“I was going around in circles, I was so tired,” Kelly Sr. says, “but I was so driven.”
The seventh-grade AAU nationals were in Memphis, and Kelly had already told his son he couldn’t afford to go and watch. But after quietly saving up enough gas money, Kelly headed out of Houston immediately after a shift at work.
As Kelly took his seat in the stands and began cheering for his son’s Houston Hoops team, his son immediately recognized his voice.
Kelly Jr. looked up to the stands and smiled at his father.
Kelly Sr. only had enough money for the gas back home, so on the first night, he found an apartment tenement around the corner from the FedEx Forum. He parked right outside the project, sleeping in his truck while a security guard made his rounds nearby.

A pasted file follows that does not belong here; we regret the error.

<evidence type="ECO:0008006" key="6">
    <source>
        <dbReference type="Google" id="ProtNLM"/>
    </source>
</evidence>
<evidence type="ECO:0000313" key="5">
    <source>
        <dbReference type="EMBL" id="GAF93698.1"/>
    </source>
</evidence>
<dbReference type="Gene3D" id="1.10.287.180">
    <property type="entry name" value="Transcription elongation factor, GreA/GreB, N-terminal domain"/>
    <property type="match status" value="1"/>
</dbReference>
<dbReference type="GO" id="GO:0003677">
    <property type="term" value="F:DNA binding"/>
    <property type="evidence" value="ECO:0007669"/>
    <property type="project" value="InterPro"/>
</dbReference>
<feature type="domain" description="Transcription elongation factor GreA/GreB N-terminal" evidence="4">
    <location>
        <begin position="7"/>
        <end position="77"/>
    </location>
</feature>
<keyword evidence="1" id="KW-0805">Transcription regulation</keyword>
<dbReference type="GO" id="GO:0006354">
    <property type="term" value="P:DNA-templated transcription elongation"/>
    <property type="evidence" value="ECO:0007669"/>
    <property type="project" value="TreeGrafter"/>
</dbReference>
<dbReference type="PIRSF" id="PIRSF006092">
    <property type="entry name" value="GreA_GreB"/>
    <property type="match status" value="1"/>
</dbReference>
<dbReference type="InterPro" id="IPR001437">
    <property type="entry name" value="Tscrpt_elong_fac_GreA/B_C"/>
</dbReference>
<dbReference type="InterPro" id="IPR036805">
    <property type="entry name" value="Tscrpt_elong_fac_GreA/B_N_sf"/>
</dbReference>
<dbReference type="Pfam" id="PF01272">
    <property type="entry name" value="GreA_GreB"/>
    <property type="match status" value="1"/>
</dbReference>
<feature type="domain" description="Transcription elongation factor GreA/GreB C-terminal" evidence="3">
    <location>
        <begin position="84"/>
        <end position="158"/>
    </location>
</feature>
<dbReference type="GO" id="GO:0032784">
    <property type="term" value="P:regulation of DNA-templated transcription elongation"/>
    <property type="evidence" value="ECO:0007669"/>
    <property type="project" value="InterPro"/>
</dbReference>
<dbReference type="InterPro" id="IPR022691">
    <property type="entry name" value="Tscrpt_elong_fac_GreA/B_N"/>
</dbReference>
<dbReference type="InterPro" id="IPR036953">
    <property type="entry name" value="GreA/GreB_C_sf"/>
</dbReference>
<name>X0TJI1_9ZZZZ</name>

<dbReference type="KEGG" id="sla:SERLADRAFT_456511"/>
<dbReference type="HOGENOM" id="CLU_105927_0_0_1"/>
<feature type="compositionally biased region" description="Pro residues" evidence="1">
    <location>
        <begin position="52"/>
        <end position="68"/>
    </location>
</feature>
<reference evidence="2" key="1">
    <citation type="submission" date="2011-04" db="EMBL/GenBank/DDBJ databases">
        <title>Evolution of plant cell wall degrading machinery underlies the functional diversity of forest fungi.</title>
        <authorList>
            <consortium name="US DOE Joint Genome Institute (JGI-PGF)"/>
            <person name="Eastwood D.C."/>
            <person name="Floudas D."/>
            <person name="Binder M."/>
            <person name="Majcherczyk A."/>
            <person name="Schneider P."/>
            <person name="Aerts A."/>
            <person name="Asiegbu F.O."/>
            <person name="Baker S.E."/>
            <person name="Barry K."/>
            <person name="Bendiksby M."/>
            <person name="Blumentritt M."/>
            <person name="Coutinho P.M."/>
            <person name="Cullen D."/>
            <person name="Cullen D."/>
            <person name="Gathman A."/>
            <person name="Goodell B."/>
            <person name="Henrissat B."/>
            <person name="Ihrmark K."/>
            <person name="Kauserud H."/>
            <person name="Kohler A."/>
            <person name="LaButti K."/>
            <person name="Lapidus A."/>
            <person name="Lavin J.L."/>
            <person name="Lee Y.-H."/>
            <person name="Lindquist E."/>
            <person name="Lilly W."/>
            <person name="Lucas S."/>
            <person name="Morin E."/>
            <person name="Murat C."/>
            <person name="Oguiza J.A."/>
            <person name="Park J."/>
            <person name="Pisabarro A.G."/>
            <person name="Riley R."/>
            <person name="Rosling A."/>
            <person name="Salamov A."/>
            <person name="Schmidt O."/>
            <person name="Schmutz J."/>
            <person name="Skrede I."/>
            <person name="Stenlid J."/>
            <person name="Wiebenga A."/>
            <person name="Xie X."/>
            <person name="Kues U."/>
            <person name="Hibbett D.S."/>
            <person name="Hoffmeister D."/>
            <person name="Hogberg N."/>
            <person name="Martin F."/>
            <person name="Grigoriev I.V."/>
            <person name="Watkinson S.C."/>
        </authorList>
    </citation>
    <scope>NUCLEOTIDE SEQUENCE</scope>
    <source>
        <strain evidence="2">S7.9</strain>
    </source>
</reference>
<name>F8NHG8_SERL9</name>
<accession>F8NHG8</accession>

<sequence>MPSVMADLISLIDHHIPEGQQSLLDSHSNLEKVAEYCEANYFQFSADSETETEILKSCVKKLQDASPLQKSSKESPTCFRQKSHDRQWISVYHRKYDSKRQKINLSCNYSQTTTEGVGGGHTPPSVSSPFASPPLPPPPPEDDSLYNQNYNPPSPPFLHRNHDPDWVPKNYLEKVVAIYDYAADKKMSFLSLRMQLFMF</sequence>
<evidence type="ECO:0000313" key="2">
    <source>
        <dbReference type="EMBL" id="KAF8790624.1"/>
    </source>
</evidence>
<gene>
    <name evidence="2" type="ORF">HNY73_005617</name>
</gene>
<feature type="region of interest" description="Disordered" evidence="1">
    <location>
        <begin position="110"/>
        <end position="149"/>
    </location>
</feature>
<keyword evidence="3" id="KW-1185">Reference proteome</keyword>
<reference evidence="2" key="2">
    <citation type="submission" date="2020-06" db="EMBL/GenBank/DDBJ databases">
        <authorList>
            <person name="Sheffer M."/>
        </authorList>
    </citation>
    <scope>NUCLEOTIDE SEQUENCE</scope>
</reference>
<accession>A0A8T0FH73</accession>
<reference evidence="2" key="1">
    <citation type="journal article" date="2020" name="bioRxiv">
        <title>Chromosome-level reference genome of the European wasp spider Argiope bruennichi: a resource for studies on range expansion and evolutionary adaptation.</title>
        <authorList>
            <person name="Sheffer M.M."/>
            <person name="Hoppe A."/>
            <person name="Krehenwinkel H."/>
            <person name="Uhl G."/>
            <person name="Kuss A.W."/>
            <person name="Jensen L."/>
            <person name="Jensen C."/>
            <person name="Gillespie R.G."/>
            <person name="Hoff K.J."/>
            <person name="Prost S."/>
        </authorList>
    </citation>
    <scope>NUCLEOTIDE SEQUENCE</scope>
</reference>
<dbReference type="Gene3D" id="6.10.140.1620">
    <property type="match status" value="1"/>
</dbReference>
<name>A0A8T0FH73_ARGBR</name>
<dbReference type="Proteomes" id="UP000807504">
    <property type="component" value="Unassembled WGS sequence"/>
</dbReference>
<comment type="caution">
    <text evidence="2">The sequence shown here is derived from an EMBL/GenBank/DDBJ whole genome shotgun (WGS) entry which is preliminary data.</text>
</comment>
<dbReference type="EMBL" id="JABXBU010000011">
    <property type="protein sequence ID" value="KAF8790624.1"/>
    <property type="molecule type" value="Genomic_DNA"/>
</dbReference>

Kelly Jr.’s team went on to win the national championship that week.
“That was life-changing for us,” Kelly Jr. says, “because I saw that he supported me no matter where I was.”
Kelly Sr. remained a primary source of support even when he didn’t have the means to travel with his son.
While Kelly Jr. played for Houston Hoops, his father would drop him at the airport nearly every weekend — more than 100 times in all — to send him on his way to another tournament.
On one trip, Kelly Jr. remembers a particular message from his father: “I have no more tears to cry. You’re not here during the weekend, so it’s your time to go shine.”
Kelly believed his father was joking. Despite the struggles, he’d never seen his father sad — let alone tear up.
“He never saw me cry,” Kelly Sr. says, “but I cried my butt off.”